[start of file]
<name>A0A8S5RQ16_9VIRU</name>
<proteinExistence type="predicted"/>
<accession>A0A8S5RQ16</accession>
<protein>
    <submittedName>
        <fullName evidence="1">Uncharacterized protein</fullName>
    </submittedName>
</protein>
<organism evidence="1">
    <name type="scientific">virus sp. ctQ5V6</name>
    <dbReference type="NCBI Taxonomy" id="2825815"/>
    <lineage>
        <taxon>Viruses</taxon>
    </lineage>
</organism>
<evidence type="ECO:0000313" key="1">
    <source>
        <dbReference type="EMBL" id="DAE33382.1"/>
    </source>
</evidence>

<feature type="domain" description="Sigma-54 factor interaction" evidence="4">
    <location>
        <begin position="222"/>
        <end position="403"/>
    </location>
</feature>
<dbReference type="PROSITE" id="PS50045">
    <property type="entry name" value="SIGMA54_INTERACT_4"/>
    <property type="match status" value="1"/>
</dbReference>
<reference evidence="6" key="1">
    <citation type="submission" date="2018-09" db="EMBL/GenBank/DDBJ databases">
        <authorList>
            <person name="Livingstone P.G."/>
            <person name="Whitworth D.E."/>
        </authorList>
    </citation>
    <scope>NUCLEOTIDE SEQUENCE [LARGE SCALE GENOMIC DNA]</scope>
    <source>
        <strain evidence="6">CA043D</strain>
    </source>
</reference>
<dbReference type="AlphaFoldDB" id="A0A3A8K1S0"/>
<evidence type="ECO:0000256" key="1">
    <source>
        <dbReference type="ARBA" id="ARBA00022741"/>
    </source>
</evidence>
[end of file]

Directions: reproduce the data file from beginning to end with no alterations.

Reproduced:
<name>A0A8S5RQ16_9VIRU</name>
<proteinExistence type="predicted"/>
<accession>A0A8S5RQ16</accession>
<protein>
    <submittedName>
        <fullName evidence="1">Uncharacterized protein</fullName>
    </submittedName>
</protein>
<organism evidence="1">
    <name type="scientific">virus sp. ctQ5V6</name>
    <dbReference type="NCBI Taxonomy" id="2825815"/>
    <lineage>
        <taxon>Viruses</taxon>
    </lineage>
</organism>
<evidence type="ECO:0000313" key="1">
    <source>
        <dbReference type="EMBL" id="DAE33382.1"/>
    </source>
</evidence>

<feature type="domain" description="Sigma-54 factor interaction" evidence="4">
    <location>
        <begin position="222"/>
        <end position="403"/>
    </location>
</feature>
<dbReference type="PROSITE" id="PS50045">
    <property type="entry name" value="SIGMA54_INTERACT_4"/>
    <property type="match status" value="1"/>
</dbReference>
<reference evidence="6" key="1">
    <citation type="submission" date="2018-09" db="EMBL/GenBank/DDBJ databases">
        <authorList>
            <person name="Livingstone P.G."/>
            <person name="Whitworth D.E."/>
        </authorList>
    </citation>
    <scope>NUCLEOTIDE SEQUENCE [LARGE SCALE GENOMIC DNA]</scope>
    <source>
        <strain evidence="6">CA043D</strain>
    </source>
</reference>
<dbReference type="AlphaFoldDB" id="A0A3A8K1S0"/>
<evidence type="ECO:0000256" key="1">
    <source>
        <dbReference type="ARBA" id="ARBA00022741"/>
    </source>
</evidence>